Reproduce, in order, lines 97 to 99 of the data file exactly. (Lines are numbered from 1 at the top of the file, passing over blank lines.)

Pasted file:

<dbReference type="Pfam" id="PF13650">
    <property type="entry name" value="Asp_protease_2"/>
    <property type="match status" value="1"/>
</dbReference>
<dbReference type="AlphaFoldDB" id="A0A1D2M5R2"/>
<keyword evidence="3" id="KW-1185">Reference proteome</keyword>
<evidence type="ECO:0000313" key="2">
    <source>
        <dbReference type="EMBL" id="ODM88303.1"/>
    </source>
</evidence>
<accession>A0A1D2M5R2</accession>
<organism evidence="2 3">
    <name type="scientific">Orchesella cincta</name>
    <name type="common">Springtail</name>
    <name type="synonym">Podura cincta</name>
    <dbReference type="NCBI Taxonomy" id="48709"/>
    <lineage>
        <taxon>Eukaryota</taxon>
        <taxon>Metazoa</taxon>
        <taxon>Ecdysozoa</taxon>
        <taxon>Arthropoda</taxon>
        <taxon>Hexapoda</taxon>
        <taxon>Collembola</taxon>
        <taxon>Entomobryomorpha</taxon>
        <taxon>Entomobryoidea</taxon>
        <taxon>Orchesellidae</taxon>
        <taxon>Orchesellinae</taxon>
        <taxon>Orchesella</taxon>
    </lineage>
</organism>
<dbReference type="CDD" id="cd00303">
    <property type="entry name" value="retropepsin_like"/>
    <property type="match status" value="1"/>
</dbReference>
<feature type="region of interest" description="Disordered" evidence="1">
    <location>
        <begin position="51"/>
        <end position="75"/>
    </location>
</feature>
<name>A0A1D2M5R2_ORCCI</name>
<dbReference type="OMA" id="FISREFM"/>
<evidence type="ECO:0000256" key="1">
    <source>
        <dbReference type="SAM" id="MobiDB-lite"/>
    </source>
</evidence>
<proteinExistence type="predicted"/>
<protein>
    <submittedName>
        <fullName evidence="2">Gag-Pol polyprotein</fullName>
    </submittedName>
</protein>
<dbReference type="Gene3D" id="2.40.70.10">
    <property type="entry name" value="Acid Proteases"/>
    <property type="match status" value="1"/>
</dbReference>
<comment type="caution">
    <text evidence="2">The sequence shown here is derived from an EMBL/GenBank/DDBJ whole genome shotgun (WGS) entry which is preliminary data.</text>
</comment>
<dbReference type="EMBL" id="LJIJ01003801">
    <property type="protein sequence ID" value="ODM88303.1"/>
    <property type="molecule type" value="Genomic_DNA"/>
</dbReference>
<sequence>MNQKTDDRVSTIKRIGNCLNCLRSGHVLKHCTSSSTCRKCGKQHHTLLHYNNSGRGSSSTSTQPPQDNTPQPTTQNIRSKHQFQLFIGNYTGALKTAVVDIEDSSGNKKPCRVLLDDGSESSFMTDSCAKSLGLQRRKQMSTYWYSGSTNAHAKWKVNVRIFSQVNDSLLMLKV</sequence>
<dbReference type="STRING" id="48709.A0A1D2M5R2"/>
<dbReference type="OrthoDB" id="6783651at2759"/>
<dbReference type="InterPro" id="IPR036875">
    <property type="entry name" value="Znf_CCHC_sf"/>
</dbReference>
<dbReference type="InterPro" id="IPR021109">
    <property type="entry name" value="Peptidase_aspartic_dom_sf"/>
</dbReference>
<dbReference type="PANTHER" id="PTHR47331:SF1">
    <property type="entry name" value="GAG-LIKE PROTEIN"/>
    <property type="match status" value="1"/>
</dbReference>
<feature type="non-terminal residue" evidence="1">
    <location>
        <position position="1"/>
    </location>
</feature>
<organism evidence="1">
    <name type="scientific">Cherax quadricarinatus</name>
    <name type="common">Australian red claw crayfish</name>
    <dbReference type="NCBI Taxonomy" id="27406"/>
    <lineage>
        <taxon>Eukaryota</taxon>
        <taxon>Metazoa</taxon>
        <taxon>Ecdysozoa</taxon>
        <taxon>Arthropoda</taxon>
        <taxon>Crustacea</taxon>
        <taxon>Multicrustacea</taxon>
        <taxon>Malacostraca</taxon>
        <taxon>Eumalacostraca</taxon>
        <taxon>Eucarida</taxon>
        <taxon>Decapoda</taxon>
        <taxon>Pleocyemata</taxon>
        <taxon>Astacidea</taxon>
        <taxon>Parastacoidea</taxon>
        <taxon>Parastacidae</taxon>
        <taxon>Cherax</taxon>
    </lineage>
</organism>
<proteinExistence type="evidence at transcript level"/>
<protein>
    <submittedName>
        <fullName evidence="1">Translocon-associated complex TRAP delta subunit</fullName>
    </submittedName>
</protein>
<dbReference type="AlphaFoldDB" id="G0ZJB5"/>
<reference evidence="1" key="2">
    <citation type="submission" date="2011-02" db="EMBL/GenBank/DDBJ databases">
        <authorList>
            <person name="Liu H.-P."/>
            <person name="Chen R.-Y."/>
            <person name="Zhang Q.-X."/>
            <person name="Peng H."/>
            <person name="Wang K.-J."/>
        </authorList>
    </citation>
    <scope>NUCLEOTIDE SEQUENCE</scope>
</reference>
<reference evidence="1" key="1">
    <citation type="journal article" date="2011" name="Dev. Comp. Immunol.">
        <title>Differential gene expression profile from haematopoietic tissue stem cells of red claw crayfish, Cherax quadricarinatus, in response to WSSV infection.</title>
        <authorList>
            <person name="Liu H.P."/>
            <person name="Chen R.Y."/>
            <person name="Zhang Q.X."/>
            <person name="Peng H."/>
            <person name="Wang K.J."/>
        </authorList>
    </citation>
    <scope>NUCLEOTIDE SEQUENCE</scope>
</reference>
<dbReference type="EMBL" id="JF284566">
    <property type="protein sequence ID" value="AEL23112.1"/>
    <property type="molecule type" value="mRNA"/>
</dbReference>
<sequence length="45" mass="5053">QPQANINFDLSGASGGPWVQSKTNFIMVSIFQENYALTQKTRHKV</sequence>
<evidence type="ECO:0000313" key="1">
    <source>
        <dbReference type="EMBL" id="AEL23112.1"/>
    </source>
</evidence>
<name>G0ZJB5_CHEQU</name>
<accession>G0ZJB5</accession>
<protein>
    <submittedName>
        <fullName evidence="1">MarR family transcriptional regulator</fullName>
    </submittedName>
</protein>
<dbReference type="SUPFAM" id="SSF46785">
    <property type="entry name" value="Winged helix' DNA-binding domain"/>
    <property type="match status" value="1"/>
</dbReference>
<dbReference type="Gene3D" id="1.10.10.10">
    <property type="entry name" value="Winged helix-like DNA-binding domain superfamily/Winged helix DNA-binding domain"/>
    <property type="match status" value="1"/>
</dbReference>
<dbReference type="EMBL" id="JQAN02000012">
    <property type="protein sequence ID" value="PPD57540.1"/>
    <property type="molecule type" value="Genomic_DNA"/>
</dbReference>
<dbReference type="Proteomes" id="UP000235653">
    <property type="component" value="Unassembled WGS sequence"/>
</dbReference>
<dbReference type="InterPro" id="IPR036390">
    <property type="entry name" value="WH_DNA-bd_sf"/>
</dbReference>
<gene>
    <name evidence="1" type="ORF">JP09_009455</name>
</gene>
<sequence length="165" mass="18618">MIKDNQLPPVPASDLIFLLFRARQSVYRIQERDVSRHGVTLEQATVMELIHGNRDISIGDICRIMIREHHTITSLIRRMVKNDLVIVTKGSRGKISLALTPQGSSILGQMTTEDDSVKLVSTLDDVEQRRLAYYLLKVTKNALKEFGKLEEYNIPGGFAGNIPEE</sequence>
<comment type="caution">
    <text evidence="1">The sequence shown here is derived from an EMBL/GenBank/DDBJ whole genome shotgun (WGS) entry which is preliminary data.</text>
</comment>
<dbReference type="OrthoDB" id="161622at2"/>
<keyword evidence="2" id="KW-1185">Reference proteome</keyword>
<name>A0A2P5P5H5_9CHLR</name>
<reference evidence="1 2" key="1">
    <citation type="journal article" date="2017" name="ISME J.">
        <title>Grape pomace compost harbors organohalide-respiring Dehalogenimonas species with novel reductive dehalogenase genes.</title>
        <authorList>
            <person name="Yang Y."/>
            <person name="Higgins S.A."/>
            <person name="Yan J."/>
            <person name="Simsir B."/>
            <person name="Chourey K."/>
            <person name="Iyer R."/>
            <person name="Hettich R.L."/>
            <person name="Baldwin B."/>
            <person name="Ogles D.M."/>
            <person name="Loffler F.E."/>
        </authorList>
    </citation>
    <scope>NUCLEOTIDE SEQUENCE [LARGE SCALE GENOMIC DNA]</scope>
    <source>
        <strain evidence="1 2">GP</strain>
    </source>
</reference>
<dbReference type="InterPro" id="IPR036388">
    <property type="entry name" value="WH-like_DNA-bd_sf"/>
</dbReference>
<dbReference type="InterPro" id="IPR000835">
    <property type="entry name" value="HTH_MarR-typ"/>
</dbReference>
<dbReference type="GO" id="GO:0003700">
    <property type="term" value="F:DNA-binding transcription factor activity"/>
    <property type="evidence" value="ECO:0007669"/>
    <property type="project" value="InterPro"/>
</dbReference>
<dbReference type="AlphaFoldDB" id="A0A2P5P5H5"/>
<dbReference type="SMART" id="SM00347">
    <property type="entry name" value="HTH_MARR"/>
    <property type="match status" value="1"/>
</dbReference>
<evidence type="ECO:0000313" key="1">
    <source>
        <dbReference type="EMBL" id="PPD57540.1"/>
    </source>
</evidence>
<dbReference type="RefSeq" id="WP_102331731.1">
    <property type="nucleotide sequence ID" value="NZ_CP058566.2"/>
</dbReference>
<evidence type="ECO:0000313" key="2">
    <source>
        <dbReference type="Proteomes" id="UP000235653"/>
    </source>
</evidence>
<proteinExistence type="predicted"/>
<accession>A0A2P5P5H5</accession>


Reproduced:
        <taxon>Eucarida</taxon>
        <taxon>Decapoda</taxon>
        <taxon>Pleocyemata</taxon>